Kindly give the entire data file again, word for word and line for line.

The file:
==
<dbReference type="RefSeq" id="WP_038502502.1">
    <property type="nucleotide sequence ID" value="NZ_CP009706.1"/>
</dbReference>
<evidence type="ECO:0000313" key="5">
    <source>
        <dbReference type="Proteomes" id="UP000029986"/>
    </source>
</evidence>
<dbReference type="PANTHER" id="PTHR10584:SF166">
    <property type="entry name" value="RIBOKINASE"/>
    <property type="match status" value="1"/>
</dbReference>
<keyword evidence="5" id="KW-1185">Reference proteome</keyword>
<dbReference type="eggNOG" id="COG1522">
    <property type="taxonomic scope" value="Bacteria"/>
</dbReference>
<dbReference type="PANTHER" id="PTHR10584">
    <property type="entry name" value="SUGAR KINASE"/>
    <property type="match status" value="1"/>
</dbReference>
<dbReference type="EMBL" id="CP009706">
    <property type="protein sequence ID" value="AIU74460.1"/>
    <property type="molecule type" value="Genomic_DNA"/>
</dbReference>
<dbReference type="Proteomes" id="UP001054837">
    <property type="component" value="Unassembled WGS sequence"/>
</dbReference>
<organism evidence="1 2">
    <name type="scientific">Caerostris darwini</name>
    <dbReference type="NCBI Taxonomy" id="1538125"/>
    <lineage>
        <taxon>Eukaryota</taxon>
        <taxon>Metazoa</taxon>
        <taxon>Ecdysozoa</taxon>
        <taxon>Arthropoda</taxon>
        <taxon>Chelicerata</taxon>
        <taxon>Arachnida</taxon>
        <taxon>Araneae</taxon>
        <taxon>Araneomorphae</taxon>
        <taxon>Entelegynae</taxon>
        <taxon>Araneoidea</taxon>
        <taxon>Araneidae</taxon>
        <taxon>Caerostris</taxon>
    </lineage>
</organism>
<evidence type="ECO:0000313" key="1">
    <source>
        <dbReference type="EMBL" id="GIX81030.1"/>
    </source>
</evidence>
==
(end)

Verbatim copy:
<dbReference type="RefSeq" id="WP_038502502.1">
    <property type="nucleotide sequence ID" value="NZ_CP009706.1"/>
</dbReference>
<evidence type="ECO:0000313" key="5">
    <source>
        <dbReference type="Proteomes" id="UP000029986"/>
    </source>
</evidence>
<dbReference type="PANTHER" id="PTHR10584:SF166">
    <property type="entry name" value="RIBOKINASE"/>
    <property type="match status" value="1"/>
</dbReference>
<keyword evidence="5" id="KW-1185">Reference proteome</keyword>
<dbReference type="eggNOG" id="COG1522">
    <property type="taxonomic scope" value="Bacteria"/>
</dbReference>
<dbReference type="PANTHER" id="PTHR10584">
    <property type="entry name" value="SUGAR KINASE"/>
    <property type="match status" value="1"/>
</dbReference>
<dbReference type="EMBL" id="CP009706">
    <property type="protein sequence ID" value="AIU74460.1"/>
    <property type="molecule type" value="Genomic_DNA"/>
</dbReference>
<dbReference type="Proteomes" id="UP001054837">
    <property type="component" value="Unassembled WGS sequence"/>
</dbReference>
<organism evidence="1 2">
    <name type="scientific">Caerostris darwini</name>
    <dbReference type="NCBI Taxonomy" id="1538125"/>
    <lineage>
        <taxon>Eukaryota</taxon>
        <taxon>Metazoa</taxon>
        <taxon>Ecdysozoa</taxon>
        <taxon>Arthropoda</taxon>
        <taxon>Chelicerata</taxon>
        <taxon>Arachnida</taxon>
        <taxon>Araneae</taxon>
        <taxon>Araneomorphae</taxon>
        <taxon>Entelegynae</taxon>
        <taxon>Araneoidea</taxon>
        <taxon>Araneidae</taxon>
        <taxon>Caerostris</taxon>
    </lineage>
</organism>
<evidence type="ECO:0000313" key="1">
    <source>
        <dbReference type="EMBL" id="GIX81030.1"/>
    </source>
</evidence>